Frauen-Liebe und Leben

Frauen-Liebe und Leben (A Woman's Love and Life) is a cycle of poems by Adelbert von Chamisso, written in 1830. They describe the course of a woman's love for her man, from her point of view, from first meeting through marriage to his death, and after. Selections were set to music as a song-cycle by masters of German Lied, namely Carl Loewe (1836), Franz Lachner (c1839), and Robert Schumann (1840). The setting by Schumann (his opus 42) is now the most widely known.

Adalbert von Chamisso in 1831

Chamisso's poemsEdit

There are nine lyrics in the cycle, to which Chamisso gave the title Frauen-Liebe und Leben. It was first published in 1830,[1] and twice in 1831 in the first editions of his poetry, and of his complete works.[2][3]

Schumann in his cycle did not set the final stanza of No. 2 ('Er, der Herrlichste von allen') with its sudden change of mood. He also left out the last poem, No. 9 'Traum der eignen Tage', which is addressed to the now aged protagonist's granddaughter ("Tochter meiner Tochter"). Loewe set all nine poems in full, although only the first seven were published together.


The original published titles of the poem-cycle and the song-cycles are:

  • Chamisso (1830): Frauen-Liebe und Leben
  • Loewe (1836): Frauenliebe
  • Lachner (c1839): Frauenliebe und -leben
  • Schumann (1840): Frauenliebe und Leben

The Schumann work has been edited and published several times since 1840, and all the current reliable music publishers[4] still use the original 1840 published title, Frauenliebe und Leben, as do a majority of secondary sources discussing Schumann's song cycle.[5] However, Frauenliebe und -leben has been used in a minority (approximately one third) of recently published secondary sources,[6] and also on some LP and CD covers. This latter spelling is a 'correct' style of written German using the ergänzungsstrich (i.e. suspended or hanging dash in a list of things),[7] although it does not accurately reflect the work's published title.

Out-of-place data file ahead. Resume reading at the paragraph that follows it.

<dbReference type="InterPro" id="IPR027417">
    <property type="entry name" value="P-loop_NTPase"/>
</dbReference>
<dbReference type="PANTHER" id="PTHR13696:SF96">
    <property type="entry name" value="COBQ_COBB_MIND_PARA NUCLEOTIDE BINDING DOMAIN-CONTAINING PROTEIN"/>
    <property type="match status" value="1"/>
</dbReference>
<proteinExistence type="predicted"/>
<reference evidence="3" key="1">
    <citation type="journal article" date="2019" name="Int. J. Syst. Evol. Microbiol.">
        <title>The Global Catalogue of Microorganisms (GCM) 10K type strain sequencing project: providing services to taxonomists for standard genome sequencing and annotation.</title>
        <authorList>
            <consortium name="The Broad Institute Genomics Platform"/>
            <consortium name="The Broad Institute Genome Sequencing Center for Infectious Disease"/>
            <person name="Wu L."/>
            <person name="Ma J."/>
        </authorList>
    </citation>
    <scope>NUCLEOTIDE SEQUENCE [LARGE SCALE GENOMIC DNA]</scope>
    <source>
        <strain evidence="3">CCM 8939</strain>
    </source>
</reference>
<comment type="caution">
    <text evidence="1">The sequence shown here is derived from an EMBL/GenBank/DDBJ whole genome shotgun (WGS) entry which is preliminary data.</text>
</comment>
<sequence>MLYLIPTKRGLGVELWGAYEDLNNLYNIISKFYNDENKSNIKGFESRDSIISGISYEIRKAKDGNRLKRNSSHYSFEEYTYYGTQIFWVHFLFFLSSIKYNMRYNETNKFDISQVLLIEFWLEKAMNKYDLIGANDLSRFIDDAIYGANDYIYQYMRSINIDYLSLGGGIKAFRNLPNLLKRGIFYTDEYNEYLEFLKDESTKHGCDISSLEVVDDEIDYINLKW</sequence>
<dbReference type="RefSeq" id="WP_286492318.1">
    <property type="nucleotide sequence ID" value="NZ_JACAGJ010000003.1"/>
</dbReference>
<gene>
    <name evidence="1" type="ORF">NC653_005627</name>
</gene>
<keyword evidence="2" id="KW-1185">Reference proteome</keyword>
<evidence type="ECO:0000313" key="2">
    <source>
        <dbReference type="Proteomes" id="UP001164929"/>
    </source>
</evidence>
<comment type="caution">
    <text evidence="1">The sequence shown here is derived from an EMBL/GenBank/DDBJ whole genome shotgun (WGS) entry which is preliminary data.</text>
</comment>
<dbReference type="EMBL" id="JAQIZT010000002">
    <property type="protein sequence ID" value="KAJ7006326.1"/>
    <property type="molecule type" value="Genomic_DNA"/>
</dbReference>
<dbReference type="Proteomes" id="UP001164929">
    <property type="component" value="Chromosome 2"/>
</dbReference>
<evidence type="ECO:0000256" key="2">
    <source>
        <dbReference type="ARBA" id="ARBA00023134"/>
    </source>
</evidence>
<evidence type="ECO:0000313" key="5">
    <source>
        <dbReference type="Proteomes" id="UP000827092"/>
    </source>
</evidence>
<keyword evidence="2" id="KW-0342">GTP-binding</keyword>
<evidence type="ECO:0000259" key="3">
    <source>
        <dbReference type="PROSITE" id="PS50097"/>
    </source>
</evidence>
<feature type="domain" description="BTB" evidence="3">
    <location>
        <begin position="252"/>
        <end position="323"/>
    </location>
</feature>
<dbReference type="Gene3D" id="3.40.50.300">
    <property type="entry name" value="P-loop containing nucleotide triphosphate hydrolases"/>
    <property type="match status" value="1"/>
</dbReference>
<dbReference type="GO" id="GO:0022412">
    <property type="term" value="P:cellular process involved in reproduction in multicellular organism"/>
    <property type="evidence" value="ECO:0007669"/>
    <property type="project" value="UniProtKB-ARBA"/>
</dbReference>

Schumann's settingEdit

Robert Schumann in 1839. Lithograph by Joseph Kriehuber

Schumann composed his setting, Frauenliebe und Leben in 1840, his "year of song" in which he wrote numerous lieder and three other complete song cycles: Liederkreis, Op. 24, Liederkreis, Op. 39 and Dichterliebe, Op. 48. There are eight poems in his cycle, together telling a story from the protagonist's first meeting her love, through their marriage, to his death. They are:

  1. 'Seit ich ihn gesehen' ("Since I saw him")
  2. 'Er, der Herrlichste von allen' ("He, the noblest of all")
  3. 'Ich kann's nicht fassen, nicht glauben' ("I cannot grasp or believe it")
  4. 'Du Ring an meinem Finger' ("You ring upon my finger")
  5. 'Helft mir, ihr Schwestern' ("Help me, sisters")
  6. 'Süßer Freund, du blickest mich verwundert an' ("Sweet friend, you gaze")
  7. 'An meinem Herzen, an meiner Brust' ("At my heart, at my breast")
  8. 'Nun hast du mir den ersten Schmerz getan' ("Now you have caused me pain for the first time")

Schumann's choice of text was very probably inspired in part by events in his personal life. He had been courting Clara Wieck, but had failed to get her father's permission to marry her. In 1840, after a legal battle to make such permission unnecessary, he finally married her.

The songs in this cycle are notable for the fact that the piano has a remarkable independence from the voice. Breaking away from the Schubertian ideal, Schumann has the piano contain the mood of the song in its totality. Another notable characteristic is the cycle's circular structure, in which the last movement repeats the theme of the first.

The composer's initial MS sketches, dated 11 July 1840, are still extant. They mostly outline the voice part on single staves, with just a few bars of piano postlude at the very end of No. 8.[8]


There have been many recordings of Schumann's setting.

Possibly the first was that of

During the 1930s the principal versions were those of

Recordings by

are noticed in 1951.[12]

These recordings are listed on CD in 1996:[17]

Loewe's settingEdit

Carl Loewe